Cellular viscoelasticity is a biomarker for cancer type and toxin exposure. Current standard methods for probing cellular stiffness are slow, laborious, and utilize complex or indirect detection. These limitations prevent effective study of changes to viscoelasticity over time as well as longitudinal study of single cells. To enable direct and non-contact measurement of stiffness, we developed a quantitative phase imaging (QPI) based method to directly measure mechanical displacement in living cells in response to static loading. We calculated mechanical parameters, including shear stiffness, to discriminate between different cancer types and cell types that were exposed to varied levels of environmental and pharmacological toxins. We also demonstrated a correlation between our shear stiffness parameter and disorder strength, a measure of cellular refractive index homogeneity acquired via a single QPI image, showing the feasibility of high-throughput, nondestructive mechanical measurements.
Now, we compare our methods to atomic force microscopy (AFM), the gold standard for measuring cellular viscoelastic characteristics. We evaluate multiple breast cancer cell lines that are dosed with varying concentrations of cytochalasin B, an actin network-disrupting toxin. Each group is characterized by a commercial AFM to measure Young’s modulus and indentation stiffness. The same groups are analyzed using our QPI system to simultaneously measure shear stiffness and disorder strength. Relationships between all four measurements are analyzed to determine the correlation between the QPI derived parameters and those found using the commercial AFM, and to explore the feasibility of using QPI as a high-throughput alternative to AFM for measurements of cellular viscoelasticity.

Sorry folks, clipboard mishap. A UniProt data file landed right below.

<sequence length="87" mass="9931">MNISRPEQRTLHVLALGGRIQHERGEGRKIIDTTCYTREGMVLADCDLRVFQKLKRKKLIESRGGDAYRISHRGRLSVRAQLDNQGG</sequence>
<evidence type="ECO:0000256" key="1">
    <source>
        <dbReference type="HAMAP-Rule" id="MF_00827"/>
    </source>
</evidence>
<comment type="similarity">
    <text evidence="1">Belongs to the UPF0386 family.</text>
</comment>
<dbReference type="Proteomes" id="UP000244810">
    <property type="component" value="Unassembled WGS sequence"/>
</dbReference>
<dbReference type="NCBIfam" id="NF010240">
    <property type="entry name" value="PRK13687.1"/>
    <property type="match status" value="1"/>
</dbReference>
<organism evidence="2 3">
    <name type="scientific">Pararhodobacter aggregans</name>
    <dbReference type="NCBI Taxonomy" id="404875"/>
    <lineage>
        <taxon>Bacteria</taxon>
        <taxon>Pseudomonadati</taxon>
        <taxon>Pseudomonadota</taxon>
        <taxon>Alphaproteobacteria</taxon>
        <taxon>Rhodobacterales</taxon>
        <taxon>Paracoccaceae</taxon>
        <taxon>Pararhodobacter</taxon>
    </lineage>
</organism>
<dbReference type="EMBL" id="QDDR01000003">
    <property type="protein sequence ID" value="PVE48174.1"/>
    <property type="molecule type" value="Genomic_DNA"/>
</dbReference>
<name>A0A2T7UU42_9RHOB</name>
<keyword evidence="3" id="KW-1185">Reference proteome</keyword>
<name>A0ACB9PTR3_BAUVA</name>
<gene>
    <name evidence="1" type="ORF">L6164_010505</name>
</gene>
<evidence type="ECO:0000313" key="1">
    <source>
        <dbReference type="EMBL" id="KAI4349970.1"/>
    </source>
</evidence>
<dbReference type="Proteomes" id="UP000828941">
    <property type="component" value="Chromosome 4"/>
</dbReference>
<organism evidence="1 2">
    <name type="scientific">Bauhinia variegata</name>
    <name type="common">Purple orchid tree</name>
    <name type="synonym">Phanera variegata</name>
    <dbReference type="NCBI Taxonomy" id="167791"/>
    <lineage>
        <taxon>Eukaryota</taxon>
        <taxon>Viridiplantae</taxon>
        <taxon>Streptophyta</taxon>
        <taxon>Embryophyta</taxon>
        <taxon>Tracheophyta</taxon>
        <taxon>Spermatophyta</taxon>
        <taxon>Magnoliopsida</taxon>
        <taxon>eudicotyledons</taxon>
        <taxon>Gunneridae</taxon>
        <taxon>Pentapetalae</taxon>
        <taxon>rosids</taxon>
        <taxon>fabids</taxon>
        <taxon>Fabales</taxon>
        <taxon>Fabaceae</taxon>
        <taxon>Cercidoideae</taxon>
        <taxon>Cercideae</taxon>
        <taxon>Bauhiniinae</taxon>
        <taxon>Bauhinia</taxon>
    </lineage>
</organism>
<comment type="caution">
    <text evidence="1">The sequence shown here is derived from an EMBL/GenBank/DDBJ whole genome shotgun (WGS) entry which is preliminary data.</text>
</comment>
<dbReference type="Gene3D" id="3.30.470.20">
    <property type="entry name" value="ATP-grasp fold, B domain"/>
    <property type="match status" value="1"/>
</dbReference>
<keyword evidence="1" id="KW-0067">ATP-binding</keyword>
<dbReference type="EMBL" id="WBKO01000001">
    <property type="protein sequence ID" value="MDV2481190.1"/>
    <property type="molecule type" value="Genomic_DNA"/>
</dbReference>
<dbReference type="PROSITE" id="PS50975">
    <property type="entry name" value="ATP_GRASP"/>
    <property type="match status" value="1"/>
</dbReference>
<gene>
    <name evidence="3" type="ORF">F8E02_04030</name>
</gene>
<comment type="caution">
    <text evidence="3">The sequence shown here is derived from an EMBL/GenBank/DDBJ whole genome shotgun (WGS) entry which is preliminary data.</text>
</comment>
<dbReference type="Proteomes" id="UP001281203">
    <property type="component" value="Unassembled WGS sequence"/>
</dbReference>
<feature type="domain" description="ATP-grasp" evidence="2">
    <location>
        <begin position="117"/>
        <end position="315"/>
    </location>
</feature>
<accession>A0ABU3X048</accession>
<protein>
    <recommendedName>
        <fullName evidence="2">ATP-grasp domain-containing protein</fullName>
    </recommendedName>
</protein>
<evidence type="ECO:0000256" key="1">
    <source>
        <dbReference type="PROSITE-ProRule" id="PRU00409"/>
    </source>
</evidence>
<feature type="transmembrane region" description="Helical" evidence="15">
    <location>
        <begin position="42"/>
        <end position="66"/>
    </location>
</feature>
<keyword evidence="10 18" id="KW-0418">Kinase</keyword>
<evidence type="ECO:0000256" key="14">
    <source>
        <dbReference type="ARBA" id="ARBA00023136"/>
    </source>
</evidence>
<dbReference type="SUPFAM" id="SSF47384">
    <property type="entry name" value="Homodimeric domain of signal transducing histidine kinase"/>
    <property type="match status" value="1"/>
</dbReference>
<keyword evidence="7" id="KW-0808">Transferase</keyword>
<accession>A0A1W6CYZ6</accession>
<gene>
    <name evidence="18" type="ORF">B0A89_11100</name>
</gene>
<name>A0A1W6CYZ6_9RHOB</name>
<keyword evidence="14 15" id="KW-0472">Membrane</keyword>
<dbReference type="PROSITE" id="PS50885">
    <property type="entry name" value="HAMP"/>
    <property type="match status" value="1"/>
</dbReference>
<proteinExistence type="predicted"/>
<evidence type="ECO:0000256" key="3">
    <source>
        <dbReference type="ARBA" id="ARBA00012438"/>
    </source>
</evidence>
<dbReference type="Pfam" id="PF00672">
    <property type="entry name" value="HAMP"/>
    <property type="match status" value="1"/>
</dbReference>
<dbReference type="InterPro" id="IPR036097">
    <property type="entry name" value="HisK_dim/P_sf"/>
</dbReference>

Spatiotemporal patterns of intracellular transport are very difficult to quantify and, consequently, continue to be insufficiently understood. While it is well documented that mass trafficking inside living cells consists of both random and deterministic motions, quantitative data over broad spatiotemporal scales are lacking. We studied the intracellular transport in live cells using spatial light interference microscopy, a high spatiotemporal resolution quantitative phase imaging tool. The results indicate that in the cytoplasm, the intracellular transport is mainly active (directed, deterministic), while inside the nucleus it is both active and passive (diffusive, random). Furthermore, we studied the behavior of the two-dimensional mass density over 30 h in HeLa cells and focused on the active component. We determined the standard deviation of the velocity distribution at the point of cell division for each cell and compared the standard deviation velocity inside the cytoplasm and the nucleus. We found that the velocity distribution in the cytoplasm is consistently broader than in the nucleus, suggesting mechanisms for faster transport in the cytosol versus the nucleus. Future studies will focus on improving phase measurements by applying a fluorescent tag to understand how particular proteins are transported inside the cell.
We used a new quantitative high spatiotemporal resolution phase imaging tool to explore the nuclear structure and dynamics of individual cells. We used a novel analysis tool to quantify the diffusion outside and inside the nucleus of live cells. We also obtained information about the nuclear spatio temporal mass density in metastatic cells. The results indicate that in the cytoplasm, the intracellular transport is mainly active (direct, deterministic), while inside the nucleus it is both active and passive (diffusive, random). We calculated the standard deviation of velocities in active transport and the diffusion coefficient for passive transport.